Training and experience, yes, but the real question is why do you have that desire?

    Think of an obvious analogy, a castrated animal has no desire for sex. Perhaps the amygdala produces some hormone that causes desire for social interaction. Social training and experience would be the result of that.

    Mathematical ability is the same way, one needs training, experience, and desire to become good at math. As a matter of fact, one needs these three elements to become good at *anything*. So, what's the element that causes one to have desire to be good at one field rather than another?

  • Re:so that's it... (Score:4, Interesting)

    by Psychotria ( 953670 ) on Monday December 27, 2010 @05:49AM (#34674814)

    I've often wondered about this. My IQ is high (this is relevant, I'm not just saying it for the sake of it) but in primary school (before year 8 in Australia) I had heaps of friends. From about year 9 in school until at least half way through year 12 (the final year in Australia) I was seriously bullied. In the final half of year 12 at school I beefed up a lot and kicked the shit out of a few of the bullies and they stopped attacking me. But my point is that for at least 3.5 years I was under constant stress and anxiety. Now I am in adulthood and I look back on my working career I can see quite clearly that although all my grades and my intellect is fine that I have under-performed mainly due to social ineptitude and constant anxiety and stress which, for the most part, has no underlying work conditions to provoke such a state. I wonder if during those traumatic years my amygdala went through some change. I wonder if I have PTSD!

  • by ACDChook ( 665413 ) on Monday December 27, 2010 @06:06AM (#34674856)
    Children with autism have been found to have enlarged amygdalas, and I wouldn't exactly call them social butterflies.
  • by damaged_sectors ( 1690438 ) on Monday December 27, 2010 @07:31AM (#34675094)

    I suspect it's a matter of time tradeoffs. People who like to bully devote a certain amount of time developing those skills - time others devote to developing other skills.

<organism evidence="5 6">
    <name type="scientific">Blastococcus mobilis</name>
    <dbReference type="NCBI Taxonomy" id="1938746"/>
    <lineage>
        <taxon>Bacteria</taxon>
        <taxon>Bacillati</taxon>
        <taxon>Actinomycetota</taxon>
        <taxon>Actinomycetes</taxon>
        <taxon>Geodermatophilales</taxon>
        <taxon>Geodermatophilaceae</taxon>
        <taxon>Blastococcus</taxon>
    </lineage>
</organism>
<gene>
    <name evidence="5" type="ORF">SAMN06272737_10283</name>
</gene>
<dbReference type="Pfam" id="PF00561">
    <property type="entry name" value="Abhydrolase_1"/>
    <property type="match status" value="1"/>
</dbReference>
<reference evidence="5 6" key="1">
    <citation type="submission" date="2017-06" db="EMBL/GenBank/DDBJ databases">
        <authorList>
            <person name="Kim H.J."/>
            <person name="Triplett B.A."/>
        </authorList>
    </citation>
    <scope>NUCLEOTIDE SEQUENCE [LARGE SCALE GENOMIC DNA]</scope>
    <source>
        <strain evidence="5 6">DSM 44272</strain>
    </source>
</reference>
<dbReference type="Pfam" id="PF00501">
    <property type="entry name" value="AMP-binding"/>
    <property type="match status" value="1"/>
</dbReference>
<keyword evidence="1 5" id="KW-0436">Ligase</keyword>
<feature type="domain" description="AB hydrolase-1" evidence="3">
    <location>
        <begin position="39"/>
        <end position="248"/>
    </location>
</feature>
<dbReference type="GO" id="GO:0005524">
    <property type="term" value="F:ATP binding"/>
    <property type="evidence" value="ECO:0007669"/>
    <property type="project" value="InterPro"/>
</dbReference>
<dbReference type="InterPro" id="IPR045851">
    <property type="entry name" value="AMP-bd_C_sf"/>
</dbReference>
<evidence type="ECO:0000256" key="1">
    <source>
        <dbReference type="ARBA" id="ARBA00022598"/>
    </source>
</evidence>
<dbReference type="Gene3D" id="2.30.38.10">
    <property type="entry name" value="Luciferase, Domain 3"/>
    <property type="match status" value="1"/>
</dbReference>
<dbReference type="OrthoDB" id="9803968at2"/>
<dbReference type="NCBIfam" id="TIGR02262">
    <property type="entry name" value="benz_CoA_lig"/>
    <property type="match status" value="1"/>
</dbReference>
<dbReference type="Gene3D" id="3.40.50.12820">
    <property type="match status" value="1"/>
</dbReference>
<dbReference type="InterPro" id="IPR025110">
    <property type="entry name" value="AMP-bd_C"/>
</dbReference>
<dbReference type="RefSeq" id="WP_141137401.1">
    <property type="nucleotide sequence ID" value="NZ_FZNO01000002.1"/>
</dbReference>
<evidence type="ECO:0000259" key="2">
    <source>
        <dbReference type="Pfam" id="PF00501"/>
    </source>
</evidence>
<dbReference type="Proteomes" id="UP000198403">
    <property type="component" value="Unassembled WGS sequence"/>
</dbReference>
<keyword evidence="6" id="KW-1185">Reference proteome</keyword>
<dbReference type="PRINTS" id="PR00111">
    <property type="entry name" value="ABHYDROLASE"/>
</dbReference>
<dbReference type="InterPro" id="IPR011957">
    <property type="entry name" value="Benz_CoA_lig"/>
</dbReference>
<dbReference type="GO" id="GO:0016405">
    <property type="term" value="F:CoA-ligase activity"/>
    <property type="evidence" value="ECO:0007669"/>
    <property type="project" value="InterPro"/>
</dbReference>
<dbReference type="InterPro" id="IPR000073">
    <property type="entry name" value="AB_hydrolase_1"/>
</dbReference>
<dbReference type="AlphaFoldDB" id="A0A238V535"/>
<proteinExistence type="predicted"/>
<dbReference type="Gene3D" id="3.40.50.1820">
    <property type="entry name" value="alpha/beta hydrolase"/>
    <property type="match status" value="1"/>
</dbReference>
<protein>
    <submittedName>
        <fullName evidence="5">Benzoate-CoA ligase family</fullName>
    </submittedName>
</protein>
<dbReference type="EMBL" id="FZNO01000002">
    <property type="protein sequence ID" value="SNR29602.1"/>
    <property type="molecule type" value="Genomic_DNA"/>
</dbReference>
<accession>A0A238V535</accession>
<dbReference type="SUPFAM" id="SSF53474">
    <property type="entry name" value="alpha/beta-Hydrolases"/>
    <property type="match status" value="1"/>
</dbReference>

Most of the plus 140 IQ (Stanford Binet) people I know had poor social skills until their thirties - they studied in class, and did homework while their classmates didn't.

    I've an idea that things might have been different if they hadn't been alienated in their early schooling years.

    Yes - I was one of them. By Form 4 (Year something these days) most of the people I spent my time around had more common ground with me and things changed. Though Slashdot posters will disagree - these days my social skills exceed those of my former school mates. I still bump into them - they don't travel much, they still associate with the same small group of people, most have divorced, and all of them speak only one language.

    I have no regrets or bitterness about those early years - I often give work to some of my former bullies. I long since developed the skills to be happy and comfortable in any social situation (and learnt to fight). Unlike those that developed their social skills early - my social group includes a large range of different people, age groups, ethnicity, income, opinions. From bikers to bankers. From adversity comes flexibility and strength.

    So Psycotria, our schooling was fucked - but have a look at where your bullies are now... do you really want to be like them? Chances are they now want to be like you.

"Call immediately. Time is running out. We both need to do something monstrous before we die." -- Message from Ralph Steadman to Hunter Thompson